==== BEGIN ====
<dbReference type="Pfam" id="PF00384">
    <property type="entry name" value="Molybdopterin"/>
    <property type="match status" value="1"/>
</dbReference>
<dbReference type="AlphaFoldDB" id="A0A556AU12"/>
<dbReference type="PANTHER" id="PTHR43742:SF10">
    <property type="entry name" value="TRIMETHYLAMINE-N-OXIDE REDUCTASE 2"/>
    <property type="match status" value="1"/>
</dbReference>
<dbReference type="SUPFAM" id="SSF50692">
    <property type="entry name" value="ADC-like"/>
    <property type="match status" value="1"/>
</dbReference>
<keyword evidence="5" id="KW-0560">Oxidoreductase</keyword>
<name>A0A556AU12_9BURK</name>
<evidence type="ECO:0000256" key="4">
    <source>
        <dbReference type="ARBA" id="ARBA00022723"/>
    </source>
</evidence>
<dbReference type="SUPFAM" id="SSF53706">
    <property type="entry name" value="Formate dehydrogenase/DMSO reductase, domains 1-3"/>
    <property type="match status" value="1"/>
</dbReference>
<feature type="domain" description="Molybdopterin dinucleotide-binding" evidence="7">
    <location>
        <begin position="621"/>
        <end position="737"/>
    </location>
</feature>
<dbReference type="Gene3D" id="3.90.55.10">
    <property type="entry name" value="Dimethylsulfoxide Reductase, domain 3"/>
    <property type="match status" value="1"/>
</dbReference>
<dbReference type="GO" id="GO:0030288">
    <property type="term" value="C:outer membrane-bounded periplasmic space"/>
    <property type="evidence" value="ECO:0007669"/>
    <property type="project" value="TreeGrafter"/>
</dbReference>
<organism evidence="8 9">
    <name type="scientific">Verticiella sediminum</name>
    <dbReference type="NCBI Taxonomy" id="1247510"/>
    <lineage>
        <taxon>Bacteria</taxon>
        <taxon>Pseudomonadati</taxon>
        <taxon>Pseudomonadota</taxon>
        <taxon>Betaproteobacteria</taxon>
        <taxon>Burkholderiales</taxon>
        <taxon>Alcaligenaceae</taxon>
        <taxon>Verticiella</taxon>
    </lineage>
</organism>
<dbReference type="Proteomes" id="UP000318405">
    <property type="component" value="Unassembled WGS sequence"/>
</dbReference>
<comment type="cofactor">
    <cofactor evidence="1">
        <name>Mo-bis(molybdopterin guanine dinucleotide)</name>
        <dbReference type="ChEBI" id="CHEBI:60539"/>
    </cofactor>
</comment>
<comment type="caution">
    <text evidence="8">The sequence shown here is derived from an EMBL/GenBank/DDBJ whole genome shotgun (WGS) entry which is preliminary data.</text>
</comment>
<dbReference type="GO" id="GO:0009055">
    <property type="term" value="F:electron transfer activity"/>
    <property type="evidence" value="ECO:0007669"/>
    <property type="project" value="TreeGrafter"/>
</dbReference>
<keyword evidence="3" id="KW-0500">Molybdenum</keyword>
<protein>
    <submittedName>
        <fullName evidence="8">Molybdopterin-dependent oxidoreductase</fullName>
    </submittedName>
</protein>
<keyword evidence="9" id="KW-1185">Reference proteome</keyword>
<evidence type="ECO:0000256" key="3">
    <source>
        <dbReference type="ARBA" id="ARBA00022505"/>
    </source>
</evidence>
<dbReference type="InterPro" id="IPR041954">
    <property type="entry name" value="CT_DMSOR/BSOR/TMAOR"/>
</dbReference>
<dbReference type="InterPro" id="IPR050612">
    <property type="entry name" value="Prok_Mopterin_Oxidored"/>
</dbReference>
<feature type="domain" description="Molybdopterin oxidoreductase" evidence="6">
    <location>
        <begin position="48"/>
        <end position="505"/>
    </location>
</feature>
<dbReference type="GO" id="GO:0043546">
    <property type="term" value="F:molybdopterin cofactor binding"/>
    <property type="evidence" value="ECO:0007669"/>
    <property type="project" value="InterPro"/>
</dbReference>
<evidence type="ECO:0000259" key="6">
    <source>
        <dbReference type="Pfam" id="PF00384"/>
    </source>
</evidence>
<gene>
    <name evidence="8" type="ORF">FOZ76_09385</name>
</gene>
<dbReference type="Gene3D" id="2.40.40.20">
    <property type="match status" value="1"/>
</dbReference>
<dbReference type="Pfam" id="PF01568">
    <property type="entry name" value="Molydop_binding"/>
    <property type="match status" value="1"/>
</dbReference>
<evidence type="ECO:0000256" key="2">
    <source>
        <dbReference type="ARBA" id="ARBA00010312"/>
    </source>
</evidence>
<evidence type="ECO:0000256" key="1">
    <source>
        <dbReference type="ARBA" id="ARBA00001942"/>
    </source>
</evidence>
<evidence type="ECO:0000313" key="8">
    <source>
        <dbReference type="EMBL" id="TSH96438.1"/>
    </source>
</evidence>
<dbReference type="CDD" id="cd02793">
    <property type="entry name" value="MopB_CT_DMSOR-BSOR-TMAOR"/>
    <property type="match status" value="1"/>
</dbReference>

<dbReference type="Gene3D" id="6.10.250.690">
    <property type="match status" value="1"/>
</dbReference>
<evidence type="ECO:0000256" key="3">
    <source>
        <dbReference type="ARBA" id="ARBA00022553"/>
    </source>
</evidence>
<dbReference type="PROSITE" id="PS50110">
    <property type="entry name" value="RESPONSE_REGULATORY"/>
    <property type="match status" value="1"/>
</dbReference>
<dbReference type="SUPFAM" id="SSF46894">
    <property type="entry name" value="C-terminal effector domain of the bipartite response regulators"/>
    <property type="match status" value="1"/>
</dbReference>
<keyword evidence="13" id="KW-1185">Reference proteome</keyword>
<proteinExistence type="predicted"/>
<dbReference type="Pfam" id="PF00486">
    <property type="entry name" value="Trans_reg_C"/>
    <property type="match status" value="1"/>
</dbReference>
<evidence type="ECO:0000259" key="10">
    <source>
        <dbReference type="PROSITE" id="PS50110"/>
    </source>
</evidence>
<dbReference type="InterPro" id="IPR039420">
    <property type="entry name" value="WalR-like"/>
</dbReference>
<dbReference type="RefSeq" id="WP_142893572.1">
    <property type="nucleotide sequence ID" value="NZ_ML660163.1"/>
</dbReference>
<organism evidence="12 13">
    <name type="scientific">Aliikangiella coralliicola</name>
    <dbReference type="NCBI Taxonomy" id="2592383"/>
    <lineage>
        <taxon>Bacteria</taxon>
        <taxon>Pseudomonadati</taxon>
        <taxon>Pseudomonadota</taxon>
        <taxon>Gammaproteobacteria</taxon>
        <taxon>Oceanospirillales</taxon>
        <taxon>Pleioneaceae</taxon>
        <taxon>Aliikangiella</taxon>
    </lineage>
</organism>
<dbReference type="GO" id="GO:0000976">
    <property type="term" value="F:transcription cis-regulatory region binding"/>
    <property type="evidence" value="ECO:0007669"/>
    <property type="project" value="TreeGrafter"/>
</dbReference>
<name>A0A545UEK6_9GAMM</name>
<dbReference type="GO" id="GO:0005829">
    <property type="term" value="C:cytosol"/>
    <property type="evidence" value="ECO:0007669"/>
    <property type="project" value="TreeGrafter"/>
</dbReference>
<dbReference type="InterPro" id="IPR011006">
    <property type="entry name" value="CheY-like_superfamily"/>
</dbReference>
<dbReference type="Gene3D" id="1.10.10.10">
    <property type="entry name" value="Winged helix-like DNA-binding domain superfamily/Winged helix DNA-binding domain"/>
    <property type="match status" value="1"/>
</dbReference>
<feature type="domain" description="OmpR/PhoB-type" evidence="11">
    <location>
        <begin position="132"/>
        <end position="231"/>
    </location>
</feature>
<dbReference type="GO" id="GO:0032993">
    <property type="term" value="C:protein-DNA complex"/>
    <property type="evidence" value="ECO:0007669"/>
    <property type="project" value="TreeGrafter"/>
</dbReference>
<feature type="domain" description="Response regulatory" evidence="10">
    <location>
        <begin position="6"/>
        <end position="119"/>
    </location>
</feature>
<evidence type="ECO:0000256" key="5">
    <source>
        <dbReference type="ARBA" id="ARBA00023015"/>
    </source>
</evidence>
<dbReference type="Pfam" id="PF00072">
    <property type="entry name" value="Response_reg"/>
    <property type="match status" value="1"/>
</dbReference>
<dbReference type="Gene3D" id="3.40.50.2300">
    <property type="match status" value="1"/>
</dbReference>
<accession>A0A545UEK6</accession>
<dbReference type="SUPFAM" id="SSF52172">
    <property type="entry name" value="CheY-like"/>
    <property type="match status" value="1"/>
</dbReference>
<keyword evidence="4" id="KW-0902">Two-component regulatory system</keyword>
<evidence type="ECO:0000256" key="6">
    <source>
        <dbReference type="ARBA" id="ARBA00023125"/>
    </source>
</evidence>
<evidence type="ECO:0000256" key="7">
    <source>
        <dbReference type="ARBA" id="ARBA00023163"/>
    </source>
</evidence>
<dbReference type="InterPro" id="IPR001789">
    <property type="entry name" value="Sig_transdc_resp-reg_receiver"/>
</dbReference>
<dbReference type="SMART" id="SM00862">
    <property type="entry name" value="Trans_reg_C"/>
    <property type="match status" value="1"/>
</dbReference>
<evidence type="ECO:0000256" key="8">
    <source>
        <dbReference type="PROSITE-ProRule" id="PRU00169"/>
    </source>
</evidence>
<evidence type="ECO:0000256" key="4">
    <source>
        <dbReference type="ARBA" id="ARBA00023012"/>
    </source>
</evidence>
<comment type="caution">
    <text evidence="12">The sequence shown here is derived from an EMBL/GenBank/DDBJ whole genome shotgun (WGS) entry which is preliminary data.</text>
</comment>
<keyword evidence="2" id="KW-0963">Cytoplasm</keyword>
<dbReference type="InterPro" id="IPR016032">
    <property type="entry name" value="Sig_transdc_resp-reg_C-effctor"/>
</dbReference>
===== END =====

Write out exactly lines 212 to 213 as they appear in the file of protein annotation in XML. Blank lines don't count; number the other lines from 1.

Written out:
    </location>
</feature>